This was a fairly remarkable chase and was extra-special for being so close to home — one of the reasons I love it so much out here in Southwest Kansas!  This chase marks my 4th October tornado day, dating back to my first October tornado in 1998 in Yocemento, KS. 

Click for detailed map of events

Photo Gallery:


Mike Umscheid


November 2, 2006

Chase Acct: October 26 (Southwest KS) [part 1, "The Forecast"]

Filed under: Chase Accounts,Oct 26, 2006,Special Cases,Storm Chasing — Mike U @ 2:36 am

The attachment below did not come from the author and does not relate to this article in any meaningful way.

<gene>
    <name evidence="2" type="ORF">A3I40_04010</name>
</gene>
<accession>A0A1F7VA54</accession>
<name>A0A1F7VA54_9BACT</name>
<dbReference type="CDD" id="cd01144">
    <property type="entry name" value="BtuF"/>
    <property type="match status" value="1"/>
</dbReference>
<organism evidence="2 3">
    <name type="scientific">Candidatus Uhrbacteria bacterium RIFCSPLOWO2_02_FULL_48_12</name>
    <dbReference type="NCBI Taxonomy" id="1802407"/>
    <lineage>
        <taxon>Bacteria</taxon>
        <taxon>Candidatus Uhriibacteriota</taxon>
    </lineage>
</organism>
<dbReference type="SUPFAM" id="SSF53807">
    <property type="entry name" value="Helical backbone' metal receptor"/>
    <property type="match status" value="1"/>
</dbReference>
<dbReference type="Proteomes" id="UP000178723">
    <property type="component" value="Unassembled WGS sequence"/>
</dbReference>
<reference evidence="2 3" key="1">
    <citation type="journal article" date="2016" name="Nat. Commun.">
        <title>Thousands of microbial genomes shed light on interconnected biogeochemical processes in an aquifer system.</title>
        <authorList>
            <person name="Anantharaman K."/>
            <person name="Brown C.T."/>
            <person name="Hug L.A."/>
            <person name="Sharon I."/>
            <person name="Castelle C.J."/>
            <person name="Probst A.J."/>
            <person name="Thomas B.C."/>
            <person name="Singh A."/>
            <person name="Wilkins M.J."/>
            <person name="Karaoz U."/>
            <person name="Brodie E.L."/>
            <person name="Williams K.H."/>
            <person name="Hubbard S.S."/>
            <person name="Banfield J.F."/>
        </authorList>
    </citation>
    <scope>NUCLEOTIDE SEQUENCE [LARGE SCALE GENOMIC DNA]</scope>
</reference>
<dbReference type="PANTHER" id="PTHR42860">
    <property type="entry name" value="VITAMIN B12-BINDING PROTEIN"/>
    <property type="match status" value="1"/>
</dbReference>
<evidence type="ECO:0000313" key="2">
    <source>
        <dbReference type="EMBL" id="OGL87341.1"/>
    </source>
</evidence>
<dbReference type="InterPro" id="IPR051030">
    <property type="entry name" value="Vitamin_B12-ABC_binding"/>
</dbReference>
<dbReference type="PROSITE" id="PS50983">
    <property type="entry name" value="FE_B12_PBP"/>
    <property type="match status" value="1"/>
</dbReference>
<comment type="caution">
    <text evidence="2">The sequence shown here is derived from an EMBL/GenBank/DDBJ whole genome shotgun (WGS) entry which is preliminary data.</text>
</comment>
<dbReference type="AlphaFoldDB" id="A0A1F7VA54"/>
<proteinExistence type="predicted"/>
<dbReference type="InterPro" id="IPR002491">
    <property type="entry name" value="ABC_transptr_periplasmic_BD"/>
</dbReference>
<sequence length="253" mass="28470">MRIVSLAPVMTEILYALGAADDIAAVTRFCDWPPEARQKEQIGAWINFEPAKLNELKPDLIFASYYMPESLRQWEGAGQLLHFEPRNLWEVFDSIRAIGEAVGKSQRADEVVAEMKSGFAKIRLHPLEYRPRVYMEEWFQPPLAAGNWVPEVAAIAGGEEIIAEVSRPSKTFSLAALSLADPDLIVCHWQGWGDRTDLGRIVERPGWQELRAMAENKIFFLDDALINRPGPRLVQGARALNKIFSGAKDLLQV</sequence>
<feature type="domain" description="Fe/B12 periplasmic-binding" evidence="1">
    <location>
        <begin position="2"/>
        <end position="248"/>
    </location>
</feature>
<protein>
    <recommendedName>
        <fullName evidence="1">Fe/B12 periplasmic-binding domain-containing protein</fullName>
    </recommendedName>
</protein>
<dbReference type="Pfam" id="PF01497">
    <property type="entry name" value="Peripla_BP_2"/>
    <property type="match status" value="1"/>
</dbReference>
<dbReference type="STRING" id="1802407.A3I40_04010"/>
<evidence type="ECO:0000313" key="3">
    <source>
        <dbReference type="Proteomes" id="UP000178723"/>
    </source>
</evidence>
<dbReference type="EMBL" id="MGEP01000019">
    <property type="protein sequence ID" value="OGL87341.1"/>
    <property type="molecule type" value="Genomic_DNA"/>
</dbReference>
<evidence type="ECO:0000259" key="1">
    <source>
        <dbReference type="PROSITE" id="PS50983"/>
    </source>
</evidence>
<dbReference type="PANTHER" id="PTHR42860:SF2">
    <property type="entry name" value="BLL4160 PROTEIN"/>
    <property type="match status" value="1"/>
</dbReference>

Given the uniqueness of this tornado event, I am breaking this chase account into two parts, the forecast and then the chase itself, for the purpose of documenting all the decision making processes that went on leading to the success of this chase.  I will begin by stating that, yes, my geographical starting location (Dodge City) played a huge role in my decision to chase…being only 30 miles from the target area.  I was working a 9pm to 5am shift earlier that morning, preparing the Southwest Kansas forecast for the time period Oct 26-27th… so I had a very clear idea of the overall synoptic scale situation impacting my forecast area.  For brevity, I will not go into detail on the overall meteorology involved, but I would encourage you to read the Area Forecast Discussion (AFD) I wrote earlier that morning pertaining to the meteorology for October 26th SW Kansas forecast.  You will see me mention things like mid level potential vorticity (PV) and maximized potential instability in the 800-600mb layer at the nose of the mid level dry intrusion.  These are meteorological parameters unfamiliar to many storm chasers and amateur or new severe storms forecasters (mainly because they aren’t available on the internet) — yet are very key factors in many "cold-core" tornado events, I am beginning to find.  While I didn’t mention the possibility of tornadoes in my AFD, I mentioned the key things that seem to be very important for "cold-core" tornado events.  The reason I did not mention tornadoes in my AFD was the simple fact that the surface front appeard to be just too far south of my forecast area, and that any convection in my forecast area would be largely elevated above the shallow stable layer (but just barely).  This was based primarily on the high-resolution NAM model.  Intuition told me, however, that if the front arced back north at the nose of the dry intrusion/PV anomaly into SW Kansas, then insolation could really make things interesting with an enhanced tornado risk.